Expecting Millions But Only Got 132

, , , , , , | Related | December 29, 2018

(I am about eight years old. It is about nine am on a weekend morning and I am still in bed, half-asleep. Suddenly, both my parents barge into my room, waking me up.)

Dad: *eagerly* “[My name]! Quick! What’s 11 times 12?”

Me: *utterly bewildered and slightly terrified* “Wha?”

Mum: “Come on, [My Name]! 11 times 12! What is it?”

Me: *hesitantly* “132?”

Mum: “See? She knew it!”

Dad: “Yeah, she would have gotten it.” *leaves the room with my mum*

Me: *completely baffled*

(I found out later that they were watching “Who Wants To Be A Millionaire,” and one of the contestants had gotten to a very high round but, to my parents’ astonishment, ultimately lost because he couldn’t figure out what 11 times 12 was.)

How Many People Can You Fit On A Bike?

, , , , , , | Working | December 28, 2018

(I purchase a bike for my daughter for Christmas and pay the $10 assembly fee. It is a Monday. In the toy department:)

Toy Department Staff Member: “Our bike assembly guy comes in on Fridays. He’s supposed to give you a call after he’s done, but he’s been pretty slack with that lately, so just give us a call on Friday afternoon and we will check that it’s done and tell you when you can come and pick it up. Just take this docket to the registers to pay and fill out your details for the pickup.”

(At the registers:)

Cashier: “Our bike assembly guy comes in on Tuesdays and Saturdays in the lead up to Christmas. He’s pretty on top of things and will give you a call when he’s ready, so expect a call on either Tuesday or Saturday.”

(I get no call on Tuesday, and by the time Friday afternoon rolls around, I decide to give them a call to see.)

Phone Person #1: “Our bike assembly guy comes in on Thursdays, so it should be done. Can I get your name?”

Me: “[My Name].”

Phone Person #1: “Okay, I’ll just pop you on hold and make sure.”

(Hold music.)

Phone Person #2: “Hello. I’ve taken over your call. It was something about a bike?”

Me: “Yes, I purchased a bike on Monday and I’m checking to see if it’s been assembled yet.”

Phone Person #2: “Can I get your name, please?”

Me: “[My Name].”

Phone Person #2: “Okay, I’ll just put you on hold while I make sure it’s here.”

(Hold music.)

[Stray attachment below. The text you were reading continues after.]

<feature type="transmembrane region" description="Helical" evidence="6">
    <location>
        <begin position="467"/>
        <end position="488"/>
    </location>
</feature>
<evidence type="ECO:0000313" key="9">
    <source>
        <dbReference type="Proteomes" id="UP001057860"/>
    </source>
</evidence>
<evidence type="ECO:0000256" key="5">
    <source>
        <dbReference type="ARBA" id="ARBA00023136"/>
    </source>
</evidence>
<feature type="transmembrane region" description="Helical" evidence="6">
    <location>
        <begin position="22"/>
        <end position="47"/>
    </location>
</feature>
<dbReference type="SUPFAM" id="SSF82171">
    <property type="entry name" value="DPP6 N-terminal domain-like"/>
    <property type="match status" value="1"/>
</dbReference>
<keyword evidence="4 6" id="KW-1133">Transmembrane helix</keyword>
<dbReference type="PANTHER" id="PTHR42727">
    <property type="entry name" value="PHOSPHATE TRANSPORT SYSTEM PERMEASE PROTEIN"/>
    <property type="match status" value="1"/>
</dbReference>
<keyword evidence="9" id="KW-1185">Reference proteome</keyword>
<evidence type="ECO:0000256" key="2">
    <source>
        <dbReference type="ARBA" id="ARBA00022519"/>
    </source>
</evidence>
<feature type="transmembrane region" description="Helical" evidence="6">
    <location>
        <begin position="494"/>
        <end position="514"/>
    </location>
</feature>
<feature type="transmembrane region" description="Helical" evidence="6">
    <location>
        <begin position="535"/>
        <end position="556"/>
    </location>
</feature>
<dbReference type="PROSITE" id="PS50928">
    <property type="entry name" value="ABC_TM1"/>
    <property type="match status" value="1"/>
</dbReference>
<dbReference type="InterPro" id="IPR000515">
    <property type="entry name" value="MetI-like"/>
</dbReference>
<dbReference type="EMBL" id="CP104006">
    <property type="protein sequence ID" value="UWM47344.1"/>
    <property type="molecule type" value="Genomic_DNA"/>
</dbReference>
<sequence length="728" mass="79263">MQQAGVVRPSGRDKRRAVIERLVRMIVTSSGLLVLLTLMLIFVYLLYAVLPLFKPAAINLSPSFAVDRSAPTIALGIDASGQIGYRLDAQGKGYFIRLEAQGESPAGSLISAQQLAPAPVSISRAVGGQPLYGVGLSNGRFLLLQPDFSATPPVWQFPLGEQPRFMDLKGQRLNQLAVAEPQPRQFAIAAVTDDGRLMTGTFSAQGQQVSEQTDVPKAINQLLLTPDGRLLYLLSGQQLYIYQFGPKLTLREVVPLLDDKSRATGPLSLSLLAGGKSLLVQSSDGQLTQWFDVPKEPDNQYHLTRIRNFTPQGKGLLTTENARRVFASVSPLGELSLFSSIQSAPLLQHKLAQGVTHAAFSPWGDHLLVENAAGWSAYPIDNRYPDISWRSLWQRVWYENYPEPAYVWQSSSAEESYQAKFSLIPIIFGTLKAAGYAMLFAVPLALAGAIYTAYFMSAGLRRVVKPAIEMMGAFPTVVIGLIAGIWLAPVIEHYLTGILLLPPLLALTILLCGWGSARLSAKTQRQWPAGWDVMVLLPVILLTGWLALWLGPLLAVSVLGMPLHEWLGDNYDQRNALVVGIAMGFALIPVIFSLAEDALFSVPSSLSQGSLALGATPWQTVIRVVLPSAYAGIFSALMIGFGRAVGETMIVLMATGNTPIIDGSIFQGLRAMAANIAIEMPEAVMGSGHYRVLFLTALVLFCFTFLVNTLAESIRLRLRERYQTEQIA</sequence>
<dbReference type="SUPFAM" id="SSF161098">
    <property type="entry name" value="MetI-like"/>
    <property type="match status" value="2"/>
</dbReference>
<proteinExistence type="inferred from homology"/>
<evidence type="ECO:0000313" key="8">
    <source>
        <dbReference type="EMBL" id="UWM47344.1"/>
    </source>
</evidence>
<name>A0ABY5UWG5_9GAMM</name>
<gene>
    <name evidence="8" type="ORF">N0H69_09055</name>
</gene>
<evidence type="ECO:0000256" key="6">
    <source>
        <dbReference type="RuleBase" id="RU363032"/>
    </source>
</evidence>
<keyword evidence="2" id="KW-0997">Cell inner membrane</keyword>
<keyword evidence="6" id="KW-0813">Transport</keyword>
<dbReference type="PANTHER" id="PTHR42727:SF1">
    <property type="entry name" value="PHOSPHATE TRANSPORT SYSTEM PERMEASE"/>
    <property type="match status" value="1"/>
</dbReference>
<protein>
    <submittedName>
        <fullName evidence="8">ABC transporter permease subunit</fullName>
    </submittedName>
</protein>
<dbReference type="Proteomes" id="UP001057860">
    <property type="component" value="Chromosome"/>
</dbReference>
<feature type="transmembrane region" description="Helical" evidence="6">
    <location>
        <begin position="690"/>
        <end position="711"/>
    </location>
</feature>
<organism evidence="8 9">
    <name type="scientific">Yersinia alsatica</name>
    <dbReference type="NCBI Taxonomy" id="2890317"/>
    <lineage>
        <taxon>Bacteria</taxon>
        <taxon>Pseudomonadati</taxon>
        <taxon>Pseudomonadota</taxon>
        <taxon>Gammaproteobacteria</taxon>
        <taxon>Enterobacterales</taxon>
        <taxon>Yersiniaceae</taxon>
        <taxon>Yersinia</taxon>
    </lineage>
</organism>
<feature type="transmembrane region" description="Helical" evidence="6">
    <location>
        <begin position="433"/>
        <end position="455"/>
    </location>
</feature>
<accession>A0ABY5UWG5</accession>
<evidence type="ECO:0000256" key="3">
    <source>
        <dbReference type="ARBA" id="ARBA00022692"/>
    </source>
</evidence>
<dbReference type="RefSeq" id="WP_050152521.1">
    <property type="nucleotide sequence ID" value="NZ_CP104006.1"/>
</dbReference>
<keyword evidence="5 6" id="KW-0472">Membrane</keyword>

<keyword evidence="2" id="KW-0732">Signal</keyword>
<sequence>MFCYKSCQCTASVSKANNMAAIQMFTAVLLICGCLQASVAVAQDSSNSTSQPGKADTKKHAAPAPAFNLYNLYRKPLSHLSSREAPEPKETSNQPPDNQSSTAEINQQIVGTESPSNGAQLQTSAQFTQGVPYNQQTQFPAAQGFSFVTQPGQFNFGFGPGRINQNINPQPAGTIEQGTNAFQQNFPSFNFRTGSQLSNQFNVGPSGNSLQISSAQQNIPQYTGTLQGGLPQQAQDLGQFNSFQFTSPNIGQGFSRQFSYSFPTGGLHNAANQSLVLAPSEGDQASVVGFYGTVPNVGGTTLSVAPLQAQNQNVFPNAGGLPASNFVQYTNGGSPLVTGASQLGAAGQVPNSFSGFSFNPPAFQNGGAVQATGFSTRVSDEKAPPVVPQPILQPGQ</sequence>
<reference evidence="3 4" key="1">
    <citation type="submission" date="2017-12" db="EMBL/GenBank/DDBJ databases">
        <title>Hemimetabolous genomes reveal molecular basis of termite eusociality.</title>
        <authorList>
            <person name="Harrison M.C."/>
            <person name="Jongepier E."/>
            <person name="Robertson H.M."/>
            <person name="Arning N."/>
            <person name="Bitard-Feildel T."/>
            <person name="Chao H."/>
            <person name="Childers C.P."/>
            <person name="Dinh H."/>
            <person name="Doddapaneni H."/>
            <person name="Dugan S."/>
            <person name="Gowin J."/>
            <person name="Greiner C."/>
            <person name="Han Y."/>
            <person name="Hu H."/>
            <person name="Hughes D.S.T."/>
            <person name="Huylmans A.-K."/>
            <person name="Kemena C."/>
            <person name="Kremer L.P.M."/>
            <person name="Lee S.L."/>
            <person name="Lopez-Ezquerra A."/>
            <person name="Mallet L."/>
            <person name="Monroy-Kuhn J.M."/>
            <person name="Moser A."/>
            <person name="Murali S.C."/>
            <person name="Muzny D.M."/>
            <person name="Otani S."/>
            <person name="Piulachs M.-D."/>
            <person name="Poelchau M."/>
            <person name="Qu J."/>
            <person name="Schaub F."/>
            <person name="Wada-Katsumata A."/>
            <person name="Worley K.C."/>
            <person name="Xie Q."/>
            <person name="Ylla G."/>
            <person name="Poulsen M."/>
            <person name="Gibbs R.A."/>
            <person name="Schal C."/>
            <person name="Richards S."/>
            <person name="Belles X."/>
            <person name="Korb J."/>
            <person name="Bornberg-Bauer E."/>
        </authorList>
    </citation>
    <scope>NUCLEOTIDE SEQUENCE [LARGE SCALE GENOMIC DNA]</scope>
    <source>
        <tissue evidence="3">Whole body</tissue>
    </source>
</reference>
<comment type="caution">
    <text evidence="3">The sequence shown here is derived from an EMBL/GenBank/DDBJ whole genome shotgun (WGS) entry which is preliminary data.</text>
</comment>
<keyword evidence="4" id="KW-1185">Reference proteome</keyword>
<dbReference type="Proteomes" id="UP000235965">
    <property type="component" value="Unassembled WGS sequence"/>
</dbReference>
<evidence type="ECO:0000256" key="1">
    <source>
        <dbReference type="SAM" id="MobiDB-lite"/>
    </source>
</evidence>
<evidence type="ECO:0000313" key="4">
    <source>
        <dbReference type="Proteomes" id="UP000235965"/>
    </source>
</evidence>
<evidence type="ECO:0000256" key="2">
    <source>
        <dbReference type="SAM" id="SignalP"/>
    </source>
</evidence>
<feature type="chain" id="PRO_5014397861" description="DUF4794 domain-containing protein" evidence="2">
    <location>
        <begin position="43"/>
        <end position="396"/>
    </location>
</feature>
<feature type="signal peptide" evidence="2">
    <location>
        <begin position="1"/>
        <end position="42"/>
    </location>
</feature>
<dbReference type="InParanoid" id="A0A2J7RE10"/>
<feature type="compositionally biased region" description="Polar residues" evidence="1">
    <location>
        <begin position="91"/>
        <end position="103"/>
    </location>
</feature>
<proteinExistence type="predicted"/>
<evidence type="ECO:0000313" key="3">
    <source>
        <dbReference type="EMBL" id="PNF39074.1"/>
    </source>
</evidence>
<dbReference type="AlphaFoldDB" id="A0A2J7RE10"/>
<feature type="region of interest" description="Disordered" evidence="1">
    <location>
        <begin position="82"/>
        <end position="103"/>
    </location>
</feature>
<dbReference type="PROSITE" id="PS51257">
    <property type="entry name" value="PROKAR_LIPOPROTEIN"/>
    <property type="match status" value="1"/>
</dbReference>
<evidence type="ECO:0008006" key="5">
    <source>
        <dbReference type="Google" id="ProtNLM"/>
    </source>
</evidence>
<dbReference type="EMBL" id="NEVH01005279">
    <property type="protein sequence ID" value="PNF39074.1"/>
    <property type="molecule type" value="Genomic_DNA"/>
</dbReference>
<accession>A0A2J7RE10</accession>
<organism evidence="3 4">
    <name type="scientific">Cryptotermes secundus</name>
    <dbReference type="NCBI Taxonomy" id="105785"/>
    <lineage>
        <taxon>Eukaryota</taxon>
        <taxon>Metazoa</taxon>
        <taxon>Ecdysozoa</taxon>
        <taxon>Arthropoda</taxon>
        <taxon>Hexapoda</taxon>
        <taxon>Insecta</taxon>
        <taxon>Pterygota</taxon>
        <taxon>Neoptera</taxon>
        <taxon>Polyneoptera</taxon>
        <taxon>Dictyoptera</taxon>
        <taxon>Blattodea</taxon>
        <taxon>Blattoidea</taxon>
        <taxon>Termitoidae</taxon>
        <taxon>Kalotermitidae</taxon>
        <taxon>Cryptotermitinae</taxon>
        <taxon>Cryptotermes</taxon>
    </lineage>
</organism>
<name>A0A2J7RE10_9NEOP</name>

Phone Person #2: “Are you there?”

Me: “Yep.”

Phone Person #2: “What did it look like?”

Me: “It’s a child’s bike, purple with green on the seat and handlebars.”

Phone Person #2: “We have a lot of purple bikes here. Do you know the product number? It would be an eighteen-digit code that was on the box.”

Me: “You have the box.”

Phone Person #2: “Hold, please.”

(Hold music.)

Phone Person #3: “Hi. Can I get your name, please?”

Me: “[My Name].”

Phone Person #3: “Okay, I’ll just put you on hold for a moment and see if I can locate your bike.”

(Hold music.)

Phone Person #3: “I believe I have found it. Would you like to pick that up today?”

Me: “Yes.”

Phone Person #3: “Great, I’ll take it down to our loading dock. Just go there, ring the pickup bell, and have some photo ID ready.”

Me: “Did I need to bring anything else?”

Phone Person #3: “No, just the photo ID you gave when you made the order.”

(Half an hour later, I am attempting to collect the bike at the loading dock.)

Loading Dock Staff: “Receipt.”

Me: “Pardon?”

Loading Dock Staff: “The receipt for the bike; I need it to sign off.”

Me: “I was only told to bring my ID.”

Loading Dock Staff: “We don’t accept ID. We cannot release the product to you until you provide your proof of purchase.”

(I drive home, find the receipt, and drive back to the store.)

Loading Dock Staff: “Got the receipt this time?”

Me: “Here.”

Loading Dock Staff: “I’m not signing off that you’ve taken it until you can prove to me that you can fit it in your car.”

Me: “It will fit.”

Loading Dock Staff: “I’ll be amazed if it does.”

(I have a small car, but the bike fits easily into the back seat; it is a children’s sized bike, after all.)